TikTok Users Are Eating Cloves of Pickled Garlic by the Jar: Here’s How to Make It for Yourself
A recipe developer weighs in do’s and don’ts before trying this trend.
From shower onions to “Nature’s Cereal,” TikTok has blessed us with some seriously bizarre recipes and food-related trends, but the latest fad swirling around the social media platform might just take the cake.
Earlier this month, TikTok user @lalaleluu, who goes by Lala, shared a video of herself eating pickled garlic straight from a jar, several whole cloves at a time. The clip soon went viral and now has more than one million views and hundreds of comments.
In the clip, Lala explains that she “loves” eating ordinary pickled garlic, but decided to literally spice things up by adding some Sriracha, chili flakes and thyme to the snack, after draining the vinegar from the jar.
“It’s delicious. It’s so good,” she declared as she spooned several cloves of garlic into her mouth. “Try it out and tell me if you like it.”
While spicy pickled garlic certainly sounds like a bold, potent snack, the combination of pickled garlic and spices isn’t quite as intense as you might think. “At first glance, it's a little startling to watch Lala, the TikTok user eating whole cloves of garlic with a spoon! But like other pickled veggies, pickled garlic has a mild-garlic flavor and is packed with acidity and sweetness,” says Food Network recipe developer Amanda Neal. “The garlic also softens in texture when pickled and no longer has that raw-crunch.”
As Lala demonstrates in her video, this recipe is easy to throw together. “To make this recipe at home, you'll need a jar of pickled garlic cloves, Sriracha, gochugaru and dried thyme,” Neal adds. “If you don't have gochugaru, you can also use crushed red pepper flakes.”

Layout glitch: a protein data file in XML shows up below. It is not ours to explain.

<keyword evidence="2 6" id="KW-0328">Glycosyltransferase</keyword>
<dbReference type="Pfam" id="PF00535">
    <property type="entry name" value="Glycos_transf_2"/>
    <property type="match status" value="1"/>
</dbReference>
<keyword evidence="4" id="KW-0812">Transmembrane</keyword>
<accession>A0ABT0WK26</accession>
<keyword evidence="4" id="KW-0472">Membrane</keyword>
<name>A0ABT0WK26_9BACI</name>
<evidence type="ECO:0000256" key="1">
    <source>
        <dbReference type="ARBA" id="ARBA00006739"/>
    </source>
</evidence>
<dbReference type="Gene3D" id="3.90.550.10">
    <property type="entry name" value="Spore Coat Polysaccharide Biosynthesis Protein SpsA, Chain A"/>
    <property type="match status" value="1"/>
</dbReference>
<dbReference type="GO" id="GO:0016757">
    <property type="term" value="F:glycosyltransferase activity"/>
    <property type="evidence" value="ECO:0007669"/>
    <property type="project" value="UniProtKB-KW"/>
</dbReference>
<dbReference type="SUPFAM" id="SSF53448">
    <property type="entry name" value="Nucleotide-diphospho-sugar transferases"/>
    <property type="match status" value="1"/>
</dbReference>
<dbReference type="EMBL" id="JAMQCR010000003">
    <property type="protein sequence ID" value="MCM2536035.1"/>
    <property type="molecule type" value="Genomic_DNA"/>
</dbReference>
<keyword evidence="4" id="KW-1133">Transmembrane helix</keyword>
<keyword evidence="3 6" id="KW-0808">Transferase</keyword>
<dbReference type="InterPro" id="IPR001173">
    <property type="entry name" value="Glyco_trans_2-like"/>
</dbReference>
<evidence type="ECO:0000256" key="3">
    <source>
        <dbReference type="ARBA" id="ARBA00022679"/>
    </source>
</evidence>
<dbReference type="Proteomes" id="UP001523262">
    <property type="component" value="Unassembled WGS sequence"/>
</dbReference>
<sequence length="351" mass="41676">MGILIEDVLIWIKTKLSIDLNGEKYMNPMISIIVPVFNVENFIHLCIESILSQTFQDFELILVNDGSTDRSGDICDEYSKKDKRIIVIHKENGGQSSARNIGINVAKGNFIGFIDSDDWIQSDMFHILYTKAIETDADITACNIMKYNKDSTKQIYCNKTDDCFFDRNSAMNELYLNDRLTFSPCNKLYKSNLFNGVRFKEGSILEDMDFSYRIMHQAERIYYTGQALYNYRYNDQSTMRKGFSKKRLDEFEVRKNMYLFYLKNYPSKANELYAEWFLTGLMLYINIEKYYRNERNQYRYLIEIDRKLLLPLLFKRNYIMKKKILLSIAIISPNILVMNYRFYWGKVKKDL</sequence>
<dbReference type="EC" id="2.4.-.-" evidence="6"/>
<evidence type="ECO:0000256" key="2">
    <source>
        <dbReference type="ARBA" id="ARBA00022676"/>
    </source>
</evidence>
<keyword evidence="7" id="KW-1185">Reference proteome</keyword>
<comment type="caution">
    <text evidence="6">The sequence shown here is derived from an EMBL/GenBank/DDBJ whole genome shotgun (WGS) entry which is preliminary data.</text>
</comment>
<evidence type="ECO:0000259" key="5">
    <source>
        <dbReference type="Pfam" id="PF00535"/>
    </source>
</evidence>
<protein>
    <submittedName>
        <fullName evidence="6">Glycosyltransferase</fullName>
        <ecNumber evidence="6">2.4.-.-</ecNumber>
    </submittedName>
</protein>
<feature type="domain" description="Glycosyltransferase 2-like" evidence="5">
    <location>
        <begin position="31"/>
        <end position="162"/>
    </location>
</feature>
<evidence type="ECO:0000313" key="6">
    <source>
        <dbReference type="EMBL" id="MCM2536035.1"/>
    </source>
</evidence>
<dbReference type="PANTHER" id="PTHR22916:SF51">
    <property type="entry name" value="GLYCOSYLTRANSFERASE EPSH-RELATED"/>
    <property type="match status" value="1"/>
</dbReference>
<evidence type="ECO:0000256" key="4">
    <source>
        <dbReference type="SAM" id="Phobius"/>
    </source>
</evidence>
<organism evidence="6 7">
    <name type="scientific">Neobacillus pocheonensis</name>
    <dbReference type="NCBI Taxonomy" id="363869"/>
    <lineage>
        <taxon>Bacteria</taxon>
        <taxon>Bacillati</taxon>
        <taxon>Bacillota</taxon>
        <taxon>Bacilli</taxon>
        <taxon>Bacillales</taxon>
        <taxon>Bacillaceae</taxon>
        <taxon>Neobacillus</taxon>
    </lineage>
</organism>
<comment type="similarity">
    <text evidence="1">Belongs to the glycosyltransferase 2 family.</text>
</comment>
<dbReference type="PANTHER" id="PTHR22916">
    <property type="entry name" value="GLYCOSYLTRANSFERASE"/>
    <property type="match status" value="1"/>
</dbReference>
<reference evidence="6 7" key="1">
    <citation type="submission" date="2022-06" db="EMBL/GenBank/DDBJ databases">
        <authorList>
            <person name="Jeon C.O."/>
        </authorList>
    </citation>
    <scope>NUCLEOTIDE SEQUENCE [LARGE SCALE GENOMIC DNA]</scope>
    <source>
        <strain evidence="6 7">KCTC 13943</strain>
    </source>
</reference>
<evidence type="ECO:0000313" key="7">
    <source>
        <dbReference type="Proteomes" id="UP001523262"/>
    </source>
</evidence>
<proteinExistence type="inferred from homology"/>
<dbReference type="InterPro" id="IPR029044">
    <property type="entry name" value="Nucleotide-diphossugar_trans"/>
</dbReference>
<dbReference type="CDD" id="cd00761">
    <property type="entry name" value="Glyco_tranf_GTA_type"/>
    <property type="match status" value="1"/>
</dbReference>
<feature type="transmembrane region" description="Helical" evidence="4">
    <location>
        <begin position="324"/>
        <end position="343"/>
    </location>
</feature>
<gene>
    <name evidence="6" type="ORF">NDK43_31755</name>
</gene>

Additionally, Neal advises against purchasing pre-seasoned pickled garlic for this recipe, because, as Lala noted, those varieties tend to have excess oil. “As suggested in the video, avoid buying pickled garlic that has other seasonings or is jarred in an oil-based liquid; this may conflict with the spicy sauce you're creating,” Neal explains. “Also be sure to buy the pickled cloves, not whole heads. That way, there are no garlic skins and the marinade will sit directly on the garlic cloves themselves.”
And if you're looking for tips on how to create an even more flavorful version of this dish, Neal suggests letting the garlic cloves marinate for a bit before you dig in. “It's also beneficial to let the garlic marinate in the refrigerator overnight before enjoying,” she says. “This will allow garlic to soak in the marinade, and have the flavors meld together more.”
While you can certainly enjoy this snack solo, like Lala, Neal notes you can also use it to spice up your next gathering. “You can eat them straight out of the jar, but these would also be enjoyable on a charcuterie board with sliced spicy meets and sharp cheeses,” she explains. “You can also chop these garlic cloves up and mix into salsas, guacamole and more.”
Will you be whipping up some spicy pickled garlic soon?